There has recently been a resurgence of interest in the importance of the emotions in Romantic literature and thought. This collection, the first to stress the centrality of the emotions to Romanticism, addresses a complex range of issues including the relation of affect to figuration and knowing, emotions and the discipline of knowledge, the motivational powers of emotion, and emotions as a shared ground of meaning. Contributors offer significant new insights on the ways in which a wide range of Romantic writers, including Jane Austen, William Wordsworth, Immanuel Kant, Lord Byron, Mary and Percy Bysshe Shelley, Thomas De Quincey and Adam Smith, worried about the emotions as a register of human experience. Though varied in scope, the essays are united by the argument that the current affective and emotional turn in the humanities benefits from a Romantic scepticism about the relations between language, emotion and agency.
Joel Faflak is Professor of English and Theory, and Director of the School for Advanced Studies in the Arts and Humanities at Western University, Ontario. He is author of Romantic Psychoanalysis: The Burden of the Mystery (2008) and co-editor of A Handbook to Romanticism Studies (2012). Richard C. Sha is Professor of Literature and Affiliate Professor of Philosophy at American University, Washington, DC. He is author of Perverse Romanticism: Aesthetics and Sexuality in Britain, 1750-1832 (2009) and editor of Historicizing Romantic Sexuality (2006).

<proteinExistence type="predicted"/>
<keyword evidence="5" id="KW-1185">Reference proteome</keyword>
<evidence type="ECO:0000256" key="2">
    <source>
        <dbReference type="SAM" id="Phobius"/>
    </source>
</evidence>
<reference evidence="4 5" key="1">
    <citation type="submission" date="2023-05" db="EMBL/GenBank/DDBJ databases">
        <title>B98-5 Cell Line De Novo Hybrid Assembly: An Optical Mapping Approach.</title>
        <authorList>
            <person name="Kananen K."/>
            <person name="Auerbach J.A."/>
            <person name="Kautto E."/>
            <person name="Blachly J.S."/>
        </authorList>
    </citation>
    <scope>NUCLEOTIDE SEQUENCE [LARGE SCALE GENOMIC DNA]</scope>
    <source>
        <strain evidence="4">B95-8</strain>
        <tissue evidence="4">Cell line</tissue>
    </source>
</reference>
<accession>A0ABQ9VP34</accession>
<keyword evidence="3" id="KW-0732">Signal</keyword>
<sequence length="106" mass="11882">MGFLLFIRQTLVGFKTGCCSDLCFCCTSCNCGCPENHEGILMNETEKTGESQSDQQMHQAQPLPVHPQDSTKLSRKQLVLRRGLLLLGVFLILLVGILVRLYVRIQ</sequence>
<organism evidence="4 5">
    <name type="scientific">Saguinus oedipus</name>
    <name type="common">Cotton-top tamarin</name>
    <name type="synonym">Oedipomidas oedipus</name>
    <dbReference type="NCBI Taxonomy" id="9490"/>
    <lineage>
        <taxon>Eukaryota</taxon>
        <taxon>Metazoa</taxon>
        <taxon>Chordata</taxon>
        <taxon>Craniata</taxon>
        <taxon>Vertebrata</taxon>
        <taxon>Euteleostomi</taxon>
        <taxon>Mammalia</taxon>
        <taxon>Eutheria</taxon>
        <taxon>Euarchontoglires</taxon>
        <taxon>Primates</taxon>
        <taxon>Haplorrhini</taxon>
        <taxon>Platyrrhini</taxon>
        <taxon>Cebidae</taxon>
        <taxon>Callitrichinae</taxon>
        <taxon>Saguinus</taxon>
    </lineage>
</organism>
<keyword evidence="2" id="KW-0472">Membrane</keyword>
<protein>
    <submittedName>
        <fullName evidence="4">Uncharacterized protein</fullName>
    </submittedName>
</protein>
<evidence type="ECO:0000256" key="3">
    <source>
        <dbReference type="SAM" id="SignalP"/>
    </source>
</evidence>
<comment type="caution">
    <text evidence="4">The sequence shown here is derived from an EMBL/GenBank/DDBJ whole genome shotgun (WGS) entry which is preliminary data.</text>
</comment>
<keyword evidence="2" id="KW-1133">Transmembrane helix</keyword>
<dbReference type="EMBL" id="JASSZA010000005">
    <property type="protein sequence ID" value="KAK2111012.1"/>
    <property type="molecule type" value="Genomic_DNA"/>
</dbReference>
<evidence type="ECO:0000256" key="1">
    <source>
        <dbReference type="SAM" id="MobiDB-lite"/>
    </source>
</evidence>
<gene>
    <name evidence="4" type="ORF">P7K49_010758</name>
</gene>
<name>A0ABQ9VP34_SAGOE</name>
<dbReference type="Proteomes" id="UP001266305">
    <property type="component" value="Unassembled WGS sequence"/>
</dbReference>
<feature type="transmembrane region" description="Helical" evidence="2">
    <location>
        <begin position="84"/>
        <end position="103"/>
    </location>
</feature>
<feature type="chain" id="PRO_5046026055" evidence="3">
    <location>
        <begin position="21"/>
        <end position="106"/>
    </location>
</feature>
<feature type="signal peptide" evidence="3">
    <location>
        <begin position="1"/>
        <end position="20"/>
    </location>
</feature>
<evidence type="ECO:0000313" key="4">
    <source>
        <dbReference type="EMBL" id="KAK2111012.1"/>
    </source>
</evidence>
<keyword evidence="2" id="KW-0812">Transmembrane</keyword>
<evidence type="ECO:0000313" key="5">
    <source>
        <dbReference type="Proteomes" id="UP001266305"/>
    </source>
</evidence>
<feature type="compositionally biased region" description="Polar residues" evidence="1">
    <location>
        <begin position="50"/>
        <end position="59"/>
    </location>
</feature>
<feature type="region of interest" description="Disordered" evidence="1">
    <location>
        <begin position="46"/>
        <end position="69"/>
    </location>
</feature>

Introduction: feeling Romanticism Joel Faflak and Richard C. Sha; 1. The motion behind Romantic emotion: towards a chemistry and physics of feeling Richard C. Sha; 2. 'A certain mediocrity': Adam Smith's moral behaviourism Thomas Pfau; 3. Like love: the feel of Shelley's similes Julie Carlson; 4. Jane Austen and the persuasion of happiness Joel Faflak; 5. The general fast and humiliation: tracking feeling in wartime Mary A. Favret; 6. A peculiar community: Mary Shelley, Godwin, and the abyss of emotion Tilottama Rajan; 7. Emotion without content: primary affect and pure potentiality in Wordsworth David Collings; 8. Kant's peace, Wordsworth's slumber Jacques Khalip; 9. Living a ruined life: De Quincey's damage Rei Terada.